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Standing Rib Roast - Montreal Steak Rub


  • Buy the small end (ribs 10-12) of a standing rib roast.
  • Remove the fat cap and tie the roast at each bone.
  • Apply Worcestershire sauce and Montreal Steak Seasoning, refrigerating overnight.
  • Smoke at 225-250°F to an internal temperature of 125°F for medium rare.
  • Move the roast to a preheated 500°F oven and sear exterior for 5 minutes.
  • Cover loosely with foil and let rest 15 minutes before carving.
Applying Montreal Steak Rub to USDA Prime rib roast
Applying Montreal Steak Rub to USDA Prime rib roast
Slice of beef rib roast
Slice of beef rib roast

This standing rib roast was inspired by a recipe described by Mike Scrutchfield on The BBQ Forum in 1996. It has great flavor and uses just two simple ingredients that may already be in your pantry.

Here are some pictures I took when I prepared this recipe using the Weber Bullet on December 24, 2016. This recipe was first published in December 2002 based on an earlier cook on January 27, 2002.

As on any of the pictures to view a larger image.

Video: Standing Rib Roast - Montreal Steak Rub

Here's a video in which I talk you through the process of making this standing rib roast. Click on the video to play.

Purchase & Prepare A Three-Rib, Small-End Standing Rib Roast

USDA Prime three-rib standing rib roast in packaging
Photo 1
Rib roast unwrapped, bone side up
Photo 2
Rib roast unwrapped, fat side up
Photo 3
Trimming off part of the fat cap
Photo 4
Pulling off part of the fat cap
Photo 5
Pulling off another area of fat cap
Photo 6
Fat cap removed
Photo 7
Removing seam of fat and sinew
Photo 8
Trimmed standing rib roast with removed fat on the side
Photo 9
Tying the roast with twine
Photo 10

This is a three-bone USDA Prime standing rib roast cut from the small end (ribs 10-12) of a whole roast and weighing 8.19 pounds. You'll notice the butcher did a half-hearted job at frenching the bones for a better presentation. The roast was sold with the fat cap is intact, which is typical, and many times I've cooked rib roasts with the fat cap intact. For this roast, I removed it because a) it doesn't render well during cooking, b) I don't enjoy eating it, and c) I'd rather have a nice, crusty, meaty outside edge that's seasoned with rub.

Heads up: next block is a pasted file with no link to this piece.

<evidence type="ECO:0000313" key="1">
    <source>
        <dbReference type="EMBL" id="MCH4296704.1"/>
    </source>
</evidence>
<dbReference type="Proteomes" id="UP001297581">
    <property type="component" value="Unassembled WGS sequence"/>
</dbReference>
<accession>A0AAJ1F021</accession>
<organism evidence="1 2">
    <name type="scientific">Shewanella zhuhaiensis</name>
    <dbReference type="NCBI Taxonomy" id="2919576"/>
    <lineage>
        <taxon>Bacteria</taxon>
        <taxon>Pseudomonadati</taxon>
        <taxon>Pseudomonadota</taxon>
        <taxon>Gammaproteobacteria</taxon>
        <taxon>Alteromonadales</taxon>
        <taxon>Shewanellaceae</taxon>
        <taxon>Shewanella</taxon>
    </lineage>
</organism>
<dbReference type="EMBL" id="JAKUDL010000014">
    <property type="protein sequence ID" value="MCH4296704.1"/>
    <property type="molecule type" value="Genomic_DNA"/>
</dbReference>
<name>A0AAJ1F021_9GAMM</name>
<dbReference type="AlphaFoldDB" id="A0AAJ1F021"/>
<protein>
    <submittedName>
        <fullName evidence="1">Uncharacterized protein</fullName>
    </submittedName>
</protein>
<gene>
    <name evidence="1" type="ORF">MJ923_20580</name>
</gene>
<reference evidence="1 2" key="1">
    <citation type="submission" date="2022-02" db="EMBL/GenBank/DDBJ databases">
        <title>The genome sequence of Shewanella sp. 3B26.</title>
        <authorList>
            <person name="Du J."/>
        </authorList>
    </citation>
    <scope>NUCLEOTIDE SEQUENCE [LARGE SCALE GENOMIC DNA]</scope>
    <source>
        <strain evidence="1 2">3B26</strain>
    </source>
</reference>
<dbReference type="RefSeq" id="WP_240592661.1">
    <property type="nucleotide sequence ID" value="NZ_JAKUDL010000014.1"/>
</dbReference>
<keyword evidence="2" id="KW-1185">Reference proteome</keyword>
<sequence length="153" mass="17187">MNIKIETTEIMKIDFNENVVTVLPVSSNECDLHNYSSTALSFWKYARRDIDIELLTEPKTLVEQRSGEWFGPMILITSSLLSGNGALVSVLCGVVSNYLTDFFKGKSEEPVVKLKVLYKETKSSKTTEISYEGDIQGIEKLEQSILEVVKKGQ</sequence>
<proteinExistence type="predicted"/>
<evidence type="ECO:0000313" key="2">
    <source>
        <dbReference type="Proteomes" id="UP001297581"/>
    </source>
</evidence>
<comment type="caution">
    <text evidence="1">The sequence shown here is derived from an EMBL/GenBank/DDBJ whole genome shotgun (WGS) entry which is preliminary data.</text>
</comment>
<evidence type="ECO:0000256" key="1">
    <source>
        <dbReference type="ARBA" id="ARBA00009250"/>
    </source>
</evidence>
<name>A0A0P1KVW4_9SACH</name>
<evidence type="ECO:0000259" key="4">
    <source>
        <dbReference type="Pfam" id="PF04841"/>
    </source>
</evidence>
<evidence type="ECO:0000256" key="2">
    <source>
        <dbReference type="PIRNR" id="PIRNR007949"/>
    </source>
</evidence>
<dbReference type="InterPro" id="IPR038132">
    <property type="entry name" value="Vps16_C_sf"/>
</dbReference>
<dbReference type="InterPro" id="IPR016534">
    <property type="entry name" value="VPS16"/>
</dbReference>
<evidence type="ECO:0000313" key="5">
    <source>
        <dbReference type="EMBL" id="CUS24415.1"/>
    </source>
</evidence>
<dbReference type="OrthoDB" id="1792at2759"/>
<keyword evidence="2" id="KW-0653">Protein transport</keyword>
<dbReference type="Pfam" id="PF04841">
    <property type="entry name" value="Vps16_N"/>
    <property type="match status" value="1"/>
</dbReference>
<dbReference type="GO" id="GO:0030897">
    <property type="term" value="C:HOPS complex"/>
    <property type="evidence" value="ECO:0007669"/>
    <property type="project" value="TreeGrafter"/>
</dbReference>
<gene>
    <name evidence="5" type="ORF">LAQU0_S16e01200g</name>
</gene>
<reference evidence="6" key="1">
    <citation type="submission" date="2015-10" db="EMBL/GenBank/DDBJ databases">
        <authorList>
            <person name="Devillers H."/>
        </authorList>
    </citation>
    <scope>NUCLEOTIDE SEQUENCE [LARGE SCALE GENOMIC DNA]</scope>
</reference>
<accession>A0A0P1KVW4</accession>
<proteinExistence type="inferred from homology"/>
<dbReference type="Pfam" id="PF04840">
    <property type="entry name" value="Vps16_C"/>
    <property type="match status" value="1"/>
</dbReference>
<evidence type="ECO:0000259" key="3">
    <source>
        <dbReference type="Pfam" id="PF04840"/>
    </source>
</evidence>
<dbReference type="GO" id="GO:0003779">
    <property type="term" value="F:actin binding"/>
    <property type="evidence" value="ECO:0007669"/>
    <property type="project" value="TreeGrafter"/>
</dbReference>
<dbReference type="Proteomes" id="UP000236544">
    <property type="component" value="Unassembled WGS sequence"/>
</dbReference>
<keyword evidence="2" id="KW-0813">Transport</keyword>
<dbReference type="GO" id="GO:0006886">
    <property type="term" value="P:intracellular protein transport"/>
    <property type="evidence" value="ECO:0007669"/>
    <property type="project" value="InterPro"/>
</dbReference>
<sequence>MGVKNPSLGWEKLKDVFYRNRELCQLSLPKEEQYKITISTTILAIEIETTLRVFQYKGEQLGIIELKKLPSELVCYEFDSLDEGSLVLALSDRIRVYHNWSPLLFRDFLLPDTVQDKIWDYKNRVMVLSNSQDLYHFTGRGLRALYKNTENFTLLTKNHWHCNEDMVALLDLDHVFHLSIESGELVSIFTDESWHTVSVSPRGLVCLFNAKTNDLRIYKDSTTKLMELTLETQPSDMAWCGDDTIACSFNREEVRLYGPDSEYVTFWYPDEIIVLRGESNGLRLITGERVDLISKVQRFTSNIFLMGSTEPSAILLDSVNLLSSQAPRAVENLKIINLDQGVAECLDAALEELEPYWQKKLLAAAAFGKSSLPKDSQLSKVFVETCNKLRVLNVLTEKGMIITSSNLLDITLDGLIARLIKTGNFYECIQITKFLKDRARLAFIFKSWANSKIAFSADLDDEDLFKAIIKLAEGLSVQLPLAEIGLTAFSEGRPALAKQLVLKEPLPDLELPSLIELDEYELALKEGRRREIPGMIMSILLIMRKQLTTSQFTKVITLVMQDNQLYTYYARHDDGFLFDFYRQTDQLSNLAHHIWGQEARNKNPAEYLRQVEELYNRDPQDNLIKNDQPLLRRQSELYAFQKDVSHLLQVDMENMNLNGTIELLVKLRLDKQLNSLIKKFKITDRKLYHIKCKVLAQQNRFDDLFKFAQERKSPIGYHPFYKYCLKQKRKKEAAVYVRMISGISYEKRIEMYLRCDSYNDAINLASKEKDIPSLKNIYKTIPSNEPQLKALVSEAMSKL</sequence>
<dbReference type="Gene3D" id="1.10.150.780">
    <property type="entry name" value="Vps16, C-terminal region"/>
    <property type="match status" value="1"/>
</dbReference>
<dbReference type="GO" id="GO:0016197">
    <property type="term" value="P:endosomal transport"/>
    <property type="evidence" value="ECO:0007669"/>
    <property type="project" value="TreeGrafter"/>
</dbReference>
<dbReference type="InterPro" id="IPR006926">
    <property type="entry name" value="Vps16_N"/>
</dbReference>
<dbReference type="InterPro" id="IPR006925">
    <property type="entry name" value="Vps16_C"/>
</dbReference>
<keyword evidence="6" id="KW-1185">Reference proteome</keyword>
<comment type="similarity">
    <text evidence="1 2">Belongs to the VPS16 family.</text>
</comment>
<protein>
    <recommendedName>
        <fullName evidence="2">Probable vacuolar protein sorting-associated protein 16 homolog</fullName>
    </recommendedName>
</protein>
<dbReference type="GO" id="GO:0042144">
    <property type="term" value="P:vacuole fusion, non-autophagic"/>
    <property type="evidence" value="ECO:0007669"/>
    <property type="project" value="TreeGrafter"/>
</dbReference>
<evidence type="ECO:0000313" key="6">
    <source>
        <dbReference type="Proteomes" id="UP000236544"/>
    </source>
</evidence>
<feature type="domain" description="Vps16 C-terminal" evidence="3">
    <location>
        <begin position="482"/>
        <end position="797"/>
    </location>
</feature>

Photos 3-6 show how I trimmed and pulled the fat cap off the roast; Photos 7-9 show how I trimmed a vein of fat and sinew under the fat cap. Once trimmed, I tied the roast at each bone.

  • When buying a bone-in rib roast, figure on 1 to 1-1/4 pounds pre-cooked weight per serving.
  • Buy a roast with the rib bones attached. They provide better moisture retention and flavor, act as a natural roasting rack, and are good to eat.
  • After trimming fat, tie the roast at each bone. This prevents the spinalis dorsi muscle, also known as the "rib eye cap", from separating from the outer edge of the roast during cooking. Tying also keeps the roast in a round shape for more even cooking. Place the roast bone-side down. Cut a length of kitchen twine, loop it around the roast parallel to the first bone, bringing the two ends to the top of the roast. Pull snug and tie with whatever kind of knot you like, then repeat at each bone.
  • Don't bother cutting the ribs off and tying them back on before cooking. They're easily removed once the roast is cooked.

To learn more about standing rib roasts, see the Standing Rib Roast Selection & Preparation article.

This video demonstrates how to tie a roast. Click on the video to play.

Season The Roast

Tied roast with seasoning and Worcestershire sauce
Photo 11
Worcestershire sauce applied to roast
Photo 12
Applying Montreal seasoning to roast
Photo 13
Rubbed standing rib roast
Photo 14
Close-up of rubbed standing rib roast
Photo 15
Roast wrapped in plastic wrap and placed in Ziploc bag
Photo 16

About Worcestershire SauceThis recipe is simplicity itself and comes from a December 1996 post by Mike Scrutchfield on The BBQ Forum. Pat the meat dry with paper towels. Rub the meat with Worcestershire sauce, then apply a heavy sprinkling of McCormick Grill Mates Montreal Steak Seasoning. This rub consists of coarse salt, black pepper, dill seed, coriander seed, red pepper, garlic, and other seasonings. It's available in the spice aisle at most supermarkets.

Photo 12 shows how the roast looked after applying the Worcestershire sauce. Photos 14-15 show how the roast looked after applying the seasoning.

Wrap tightly in plastic wrap and/or place in a Ziploc bag and refrigerate overnight. The next day, remove the rib roast from the refrigerator and let sit at room temperature while you fire-up the cooker.

Select The Smoke Wood

Two chunks of oak smoke wood
Photo 17

Use 2 chunks of dry oak wood. Each chunk should be about the size of your fist. Pecan, apple, or another mild fruit wood can be used if oak is not available.

There is no need to soak the wood or remove the bark before use.

Fire-Up The Cooker

Estimating depth for probe thermometer placement
Photo 18
Roast on sheet pan with probe thermometer inserted in center
Photo 19
Firing the cooker